Where Everything is Music

This week I have struggled a little bit with some of the Rumi that I’ve read. Here are a range of my journal notes: Reading Rumi’s poems, I wonder what it must have been like for him to try to portray through his words what his revelations were. How do you describe the sky to a blind person? It’s always there but it has it’s moods and is always changing. Even in the moment of describing the sky it may change before your eyes. On another day I wrote: I think Rumi is telling us we try too hard. Even if we do nothing we will reap the rewards of the harvest. And one day I questioned who actually wrote the poem (Only Breath) or who was it who inspired Rumi to write the words he did?

Today “Where Everything is Music” resonates with me. In 2015, as an adult with no musical background, I decided to learn to play cello.(Seen in the above photo!) I have loved every minute of the journey. It has been challenging for sure but it has opened my eyes to a world I had been on the periphery of before. I feel I have “opened a window” as Rumi suggests in his final stanza of this poem.

“We have fallen into the place

where everything is music.

Stop the words now.

Open the window in the center of your chest,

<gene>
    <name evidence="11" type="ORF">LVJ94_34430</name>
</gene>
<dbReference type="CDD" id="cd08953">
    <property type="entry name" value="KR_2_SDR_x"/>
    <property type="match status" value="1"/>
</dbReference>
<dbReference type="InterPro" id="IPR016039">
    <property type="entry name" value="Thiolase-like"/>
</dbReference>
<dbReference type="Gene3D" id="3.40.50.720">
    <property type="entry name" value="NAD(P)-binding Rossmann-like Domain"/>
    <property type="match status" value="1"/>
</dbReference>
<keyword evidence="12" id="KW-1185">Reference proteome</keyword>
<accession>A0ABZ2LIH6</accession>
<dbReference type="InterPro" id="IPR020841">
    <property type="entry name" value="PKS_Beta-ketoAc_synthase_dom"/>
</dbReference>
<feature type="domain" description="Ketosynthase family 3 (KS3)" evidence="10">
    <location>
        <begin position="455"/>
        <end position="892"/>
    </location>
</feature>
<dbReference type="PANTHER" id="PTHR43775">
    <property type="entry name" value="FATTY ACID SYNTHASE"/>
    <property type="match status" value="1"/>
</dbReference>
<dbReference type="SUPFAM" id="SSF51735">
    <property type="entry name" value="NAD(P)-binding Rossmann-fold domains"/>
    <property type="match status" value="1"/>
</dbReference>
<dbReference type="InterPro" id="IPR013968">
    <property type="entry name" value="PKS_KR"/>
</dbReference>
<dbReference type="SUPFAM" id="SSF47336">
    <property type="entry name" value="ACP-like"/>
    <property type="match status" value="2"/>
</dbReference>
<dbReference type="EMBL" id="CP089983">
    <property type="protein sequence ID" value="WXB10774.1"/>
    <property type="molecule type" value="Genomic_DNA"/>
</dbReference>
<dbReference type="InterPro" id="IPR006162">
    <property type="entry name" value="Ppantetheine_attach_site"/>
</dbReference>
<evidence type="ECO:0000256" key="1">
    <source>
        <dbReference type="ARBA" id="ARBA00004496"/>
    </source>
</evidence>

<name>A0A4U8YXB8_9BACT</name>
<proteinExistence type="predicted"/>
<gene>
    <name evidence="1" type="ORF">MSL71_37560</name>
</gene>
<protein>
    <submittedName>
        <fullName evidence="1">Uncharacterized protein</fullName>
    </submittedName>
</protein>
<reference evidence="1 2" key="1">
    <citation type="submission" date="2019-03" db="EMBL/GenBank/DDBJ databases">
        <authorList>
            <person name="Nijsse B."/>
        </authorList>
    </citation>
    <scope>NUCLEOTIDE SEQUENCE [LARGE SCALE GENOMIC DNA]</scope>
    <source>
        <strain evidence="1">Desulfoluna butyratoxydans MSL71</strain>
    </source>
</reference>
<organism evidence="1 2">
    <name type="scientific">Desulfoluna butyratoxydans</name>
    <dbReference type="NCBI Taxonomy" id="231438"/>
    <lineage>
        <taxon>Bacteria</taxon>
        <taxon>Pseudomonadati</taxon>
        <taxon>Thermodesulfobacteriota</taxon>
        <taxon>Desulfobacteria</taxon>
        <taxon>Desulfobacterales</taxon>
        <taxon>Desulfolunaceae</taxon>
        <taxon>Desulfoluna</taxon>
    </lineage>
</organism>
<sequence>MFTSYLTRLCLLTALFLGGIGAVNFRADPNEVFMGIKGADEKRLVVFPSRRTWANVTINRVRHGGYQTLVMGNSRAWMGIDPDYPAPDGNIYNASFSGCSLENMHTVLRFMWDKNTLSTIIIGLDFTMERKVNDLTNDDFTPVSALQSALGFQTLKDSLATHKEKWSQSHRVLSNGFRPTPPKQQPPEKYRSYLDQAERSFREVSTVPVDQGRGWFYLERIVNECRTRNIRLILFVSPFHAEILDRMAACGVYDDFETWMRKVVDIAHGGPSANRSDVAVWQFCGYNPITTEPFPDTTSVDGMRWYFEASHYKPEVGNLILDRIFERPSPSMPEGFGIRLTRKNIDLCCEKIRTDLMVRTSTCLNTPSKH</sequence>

and let the spirits fly in and out.” ~ Rumi

Rumi compares love, his passion for life and living, to the intoxicating effect of music, with its enlivening effect on the soul.

Throughout the day today I see references to Bach and to Nietzsche, “Without music life would be a mistake.” Reminders of Rumi’s words are everywhere. A quote from Virginia Woolf falls open, “That is the quality which dance music has – no other: it stirs some barbaric instinct – lulled asleep in our sober lives – you forget centuries of civilization in a second and yield to that strange passion which sends you whirling round the room – oblivious of everything save that you must keep swaying with the music -” I listen to my favorite songs and I know that Rumi’s assessment of music will resonate with many!

The Reed Flute’s Song

“Language and music are possible only because we’re empty, hollow, and separated from the source. All language is a longing for home.” ~ Coleman Barks

The Reed Flute’s Song